DETROIT—There are moments in our lives when we wish could start over, start afresh. Sometimes these moments stem from our conscience stinging our hearts. Sometimes they arise when we see a vision of what life could be.
The latter reason prompted Mack Tario to say, “I wish I were 20 again, I would live my life a different way.”
He and his wife had just attended a performance of Shen Yun Performing Arts at the Detroit Opera House on Feb. 6.
He’s seen the performance four times. “But every show is different, of course,” he said.
Every year New York-based Shen Yun travels the globe with an entirely new program of traditional Chinese music and dance. Their mission is to restore their heritage, a culture believed to be divinely-bestowed, but that was nearly lost due to years of repression in China.
“Through the universal language of music and dance, Shen Yun weaves a wondrous tapestry of heavenly realms, ancient legends, and modern heroic tales, taking you on a journey through 5,000 years of Chinese culture. Its stunning beauty and tremendous energy leave audiences uplifted and inspired,” according to the company’s website.
Mr. Tario felt that program was excellent artistically, “It’s terrific, very finely choreographed, detailed technically, plus the talent of the artists.”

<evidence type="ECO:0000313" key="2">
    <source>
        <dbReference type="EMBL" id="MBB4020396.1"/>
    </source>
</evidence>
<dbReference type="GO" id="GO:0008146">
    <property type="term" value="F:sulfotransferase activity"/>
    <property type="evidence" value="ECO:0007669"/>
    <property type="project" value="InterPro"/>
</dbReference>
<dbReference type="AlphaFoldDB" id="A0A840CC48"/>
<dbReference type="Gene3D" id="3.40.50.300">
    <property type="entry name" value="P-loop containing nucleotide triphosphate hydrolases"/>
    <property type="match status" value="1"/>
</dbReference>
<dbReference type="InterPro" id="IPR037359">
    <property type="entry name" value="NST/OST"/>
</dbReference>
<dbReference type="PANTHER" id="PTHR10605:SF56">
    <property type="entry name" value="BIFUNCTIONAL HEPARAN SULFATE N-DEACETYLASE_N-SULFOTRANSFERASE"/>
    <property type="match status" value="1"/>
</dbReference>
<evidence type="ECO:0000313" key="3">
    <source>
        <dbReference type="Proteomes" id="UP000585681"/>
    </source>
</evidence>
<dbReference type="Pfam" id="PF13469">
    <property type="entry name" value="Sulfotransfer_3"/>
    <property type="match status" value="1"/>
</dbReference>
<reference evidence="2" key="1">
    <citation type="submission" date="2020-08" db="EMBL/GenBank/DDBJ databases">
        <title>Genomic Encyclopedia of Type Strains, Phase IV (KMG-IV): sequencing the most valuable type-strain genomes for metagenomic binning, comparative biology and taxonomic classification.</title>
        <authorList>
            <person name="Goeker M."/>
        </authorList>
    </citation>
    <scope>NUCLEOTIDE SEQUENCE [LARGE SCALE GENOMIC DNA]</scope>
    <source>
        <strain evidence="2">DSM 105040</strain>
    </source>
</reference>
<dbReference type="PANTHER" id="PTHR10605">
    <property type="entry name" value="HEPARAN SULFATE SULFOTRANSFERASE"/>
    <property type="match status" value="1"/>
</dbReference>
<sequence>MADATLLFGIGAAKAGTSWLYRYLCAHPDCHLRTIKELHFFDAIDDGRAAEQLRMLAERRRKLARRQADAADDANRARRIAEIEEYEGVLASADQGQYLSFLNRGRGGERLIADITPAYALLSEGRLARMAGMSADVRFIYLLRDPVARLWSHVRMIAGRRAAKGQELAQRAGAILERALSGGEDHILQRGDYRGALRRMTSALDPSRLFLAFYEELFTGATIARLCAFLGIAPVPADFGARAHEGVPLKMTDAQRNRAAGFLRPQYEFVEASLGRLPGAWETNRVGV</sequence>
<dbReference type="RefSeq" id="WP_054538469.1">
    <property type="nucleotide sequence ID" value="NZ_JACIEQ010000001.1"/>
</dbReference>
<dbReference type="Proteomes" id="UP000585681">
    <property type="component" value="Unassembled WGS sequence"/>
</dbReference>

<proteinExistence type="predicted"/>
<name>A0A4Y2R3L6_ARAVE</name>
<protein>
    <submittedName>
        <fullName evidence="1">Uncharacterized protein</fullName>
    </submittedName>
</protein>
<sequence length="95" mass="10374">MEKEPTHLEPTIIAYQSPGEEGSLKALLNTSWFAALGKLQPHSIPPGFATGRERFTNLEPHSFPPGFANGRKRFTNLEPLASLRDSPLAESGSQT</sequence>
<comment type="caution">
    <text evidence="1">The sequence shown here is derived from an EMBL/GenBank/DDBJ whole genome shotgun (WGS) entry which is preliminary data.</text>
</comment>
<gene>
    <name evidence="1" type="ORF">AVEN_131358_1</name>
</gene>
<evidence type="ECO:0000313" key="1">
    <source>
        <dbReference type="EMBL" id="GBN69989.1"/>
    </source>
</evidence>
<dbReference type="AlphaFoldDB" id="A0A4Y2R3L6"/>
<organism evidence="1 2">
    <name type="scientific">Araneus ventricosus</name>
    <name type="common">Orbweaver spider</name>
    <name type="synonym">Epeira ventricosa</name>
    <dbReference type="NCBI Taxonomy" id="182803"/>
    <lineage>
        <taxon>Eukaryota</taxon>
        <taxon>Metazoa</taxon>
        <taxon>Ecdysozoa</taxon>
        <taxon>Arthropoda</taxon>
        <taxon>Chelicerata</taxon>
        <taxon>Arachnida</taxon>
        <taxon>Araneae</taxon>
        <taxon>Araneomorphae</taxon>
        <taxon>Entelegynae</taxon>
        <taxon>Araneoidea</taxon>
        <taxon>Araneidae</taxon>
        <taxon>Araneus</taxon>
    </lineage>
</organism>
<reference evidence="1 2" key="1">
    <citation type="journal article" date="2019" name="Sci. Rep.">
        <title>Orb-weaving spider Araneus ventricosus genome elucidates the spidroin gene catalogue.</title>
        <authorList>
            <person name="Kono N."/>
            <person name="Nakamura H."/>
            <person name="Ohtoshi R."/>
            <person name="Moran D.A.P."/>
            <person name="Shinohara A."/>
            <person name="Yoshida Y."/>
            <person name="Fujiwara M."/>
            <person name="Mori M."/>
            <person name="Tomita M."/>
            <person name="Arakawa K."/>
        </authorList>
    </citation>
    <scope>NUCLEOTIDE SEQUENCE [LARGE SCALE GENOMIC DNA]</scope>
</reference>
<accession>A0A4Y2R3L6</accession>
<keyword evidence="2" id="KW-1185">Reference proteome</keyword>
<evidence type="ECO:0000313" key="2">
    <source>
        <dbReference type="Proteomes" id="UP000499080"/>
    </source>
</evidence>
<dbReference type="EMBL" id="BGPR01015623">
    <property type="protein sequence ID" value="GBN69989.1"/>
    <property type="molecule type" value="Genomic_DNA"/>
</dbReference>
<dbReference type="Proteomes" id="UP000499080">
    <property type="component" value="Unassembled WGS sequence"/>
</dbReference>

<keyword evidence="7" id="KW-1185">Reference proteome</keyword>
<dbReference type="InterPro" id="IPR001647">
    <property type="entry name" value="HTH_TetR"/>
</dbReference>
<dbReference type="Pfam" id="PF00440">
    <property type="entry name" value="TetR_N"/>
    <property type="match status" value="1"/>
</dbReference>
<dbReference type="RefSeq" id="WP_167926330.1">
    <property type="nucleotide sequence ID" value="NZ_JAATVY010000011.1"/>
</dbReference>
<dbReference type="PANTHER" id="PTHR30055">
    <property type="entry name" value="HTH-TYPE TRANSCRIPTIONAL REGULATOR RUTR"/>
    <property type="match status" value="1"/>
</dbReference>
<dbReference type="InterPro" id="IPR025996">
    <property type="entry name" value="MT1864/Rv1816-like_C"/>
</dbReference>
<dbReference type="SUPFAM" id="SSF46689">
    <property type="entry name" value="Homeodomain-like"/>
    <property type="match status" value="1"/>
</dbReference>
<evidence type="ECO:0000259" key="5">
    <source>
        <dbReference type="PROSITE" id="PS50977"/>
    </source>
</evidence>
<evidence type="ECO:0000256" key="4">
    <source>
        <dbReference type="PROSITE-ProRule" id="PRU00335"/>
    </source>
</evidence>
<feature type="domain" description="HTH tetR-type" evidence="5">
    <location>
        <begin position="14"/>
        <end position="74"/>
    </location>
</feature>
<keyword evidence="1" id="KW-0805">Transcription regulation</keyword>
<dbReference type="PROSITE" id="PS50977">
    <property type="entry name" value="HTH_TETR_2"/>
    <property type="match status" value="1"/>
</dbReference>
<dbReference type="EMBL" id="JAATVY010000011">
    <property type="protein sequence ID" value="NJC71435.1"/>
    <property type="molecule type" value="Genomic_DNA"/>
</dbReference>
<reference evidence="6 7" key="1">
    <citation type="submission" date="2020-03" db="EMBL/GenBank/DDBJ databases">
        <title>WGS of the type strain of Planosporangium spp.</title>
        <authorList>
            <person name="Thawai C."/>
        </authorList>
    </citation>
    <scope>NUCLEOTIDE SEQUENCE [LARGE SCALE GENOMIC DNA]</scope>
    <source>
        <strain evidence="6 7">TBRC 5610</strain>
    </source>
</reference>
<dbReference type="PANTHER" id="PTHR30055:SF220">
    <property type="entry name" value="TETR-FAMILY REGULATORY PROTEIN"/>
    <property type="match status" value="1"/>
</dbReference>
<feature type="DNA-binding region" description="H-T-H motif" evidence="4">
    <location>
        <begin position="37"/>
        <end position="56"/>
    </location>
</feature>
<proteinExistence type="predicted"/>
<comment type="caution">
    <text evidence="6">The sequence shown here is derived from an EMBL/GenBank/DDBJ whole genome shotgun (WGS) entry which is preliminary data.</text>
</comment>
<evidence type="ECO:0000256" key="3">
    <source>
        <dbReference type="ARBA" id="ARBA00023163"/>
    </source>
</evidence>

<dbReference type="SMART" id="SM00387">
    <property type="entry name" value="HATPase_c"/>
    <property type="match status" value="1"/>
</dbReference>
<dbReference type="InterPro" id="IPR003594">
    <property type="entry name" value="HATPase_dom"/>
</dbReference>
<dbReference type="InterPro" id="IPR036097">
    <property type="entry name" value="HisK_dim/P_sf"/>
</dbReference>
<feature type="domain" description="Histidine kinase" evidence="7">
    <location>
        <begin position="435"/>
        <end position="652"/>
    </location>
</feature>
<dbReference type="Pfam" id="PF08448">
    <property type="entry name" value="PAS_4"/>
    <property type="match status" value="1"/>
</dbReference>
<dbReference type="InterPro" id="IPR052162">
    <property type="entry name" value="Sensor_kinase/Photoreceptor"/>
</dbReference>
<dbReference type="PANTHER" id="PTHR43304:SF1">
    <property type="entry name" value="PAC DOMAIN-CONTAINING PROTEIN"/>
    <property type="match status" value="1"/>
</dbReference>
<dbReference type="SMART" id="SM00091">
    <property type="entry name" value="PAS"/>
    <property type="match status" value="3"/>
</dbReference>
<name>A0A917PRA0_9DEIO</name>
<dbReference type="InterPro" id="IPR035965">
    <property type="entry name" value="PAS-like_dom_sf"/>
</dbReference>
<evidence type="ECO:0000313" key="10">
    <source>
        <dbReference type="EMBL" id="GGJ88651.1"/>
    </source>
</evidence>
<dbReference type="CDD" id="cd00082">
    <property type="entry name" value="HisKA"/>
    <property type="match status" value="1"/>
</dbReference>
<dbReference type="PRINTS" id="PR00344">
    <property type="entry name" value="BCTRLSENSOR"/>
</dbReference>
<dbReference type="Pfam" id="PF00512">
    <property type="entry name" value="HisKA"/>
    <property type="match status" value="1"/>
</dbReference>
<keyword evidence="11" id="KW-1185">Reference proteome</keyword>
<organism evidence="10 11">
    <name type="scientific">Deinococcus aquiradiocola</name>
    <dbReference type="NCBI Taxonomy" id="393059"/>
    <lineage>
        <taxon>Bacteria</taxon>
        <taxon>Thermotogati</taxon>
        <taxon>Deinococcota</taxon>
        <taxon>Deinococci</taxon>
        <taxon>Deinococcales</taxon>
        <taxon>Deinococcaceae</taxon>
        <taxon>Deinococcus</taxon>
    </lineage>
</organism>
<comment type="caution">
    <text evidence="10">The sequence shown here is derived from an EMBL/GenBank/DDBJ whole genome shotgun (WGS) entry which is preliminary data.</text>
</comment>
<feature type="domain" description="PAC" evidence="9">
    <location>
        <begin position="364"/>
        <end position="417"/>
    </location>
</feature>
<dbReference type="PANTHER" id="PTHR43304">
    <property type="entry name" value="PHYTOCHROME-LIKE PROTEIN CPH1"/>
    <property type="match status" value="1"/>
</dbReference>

But it isn’t simply the quality of the performance that brings him back year after year. It is something more profound.
“It’s just something that hits here in the soul. It’s very stirring. It would almost bring you to tears at times,” he said.”There is nothing like it in the world. Nothing like it.”
People, he says, just don’t know enough about other cultures. “You know, the old expression, the East and West shall never meet.”
People today have lost their way, their connection, he believes: “Every other person is looking at their iPhone. Coming here, looking at their iPhones. What are you coming here for? You go to a restaurant today, and a family will come in and sit down, five or six of them and they are not talking to each other. They all have their iPhones out.”
Shen Yun, on the other hand, “It has to make you think,” he said. “It makes you think more; it makes you think before you do certain things.”
In addition to the company of dancers, Shen Yun also showcases award-winning singers.
Tonight, the moment in Shen Yun that touched him the most and made him think was a song sung by soprano Yu Ming, “Your Long-Awaited Song.”
“Very, very moving, very heartwarming. I wish I had a better command of the English language, I could express it better,” he said.
“There are so many things to do and see in this world, so many cultures to learn. I regret wasting my youth. Like the song went, wasting your time chasing wealth and success, you know,” he said.
Wishing again that he was a younger man, he would try to live his life differently.
“I think it is something that everyone should see.”
Reporting by Valerie Avore and Sharon Kilarski
New York-based Shen Yun Performing Arts has four touring companies that perform around the world. For more information, visit ShenYunPerformingArts.org.
Epoch Times considers Shen Yun Performing Arts the significant cultural event of our time. We have proudly covered audience reaction since Shen Yun’s inception in 2006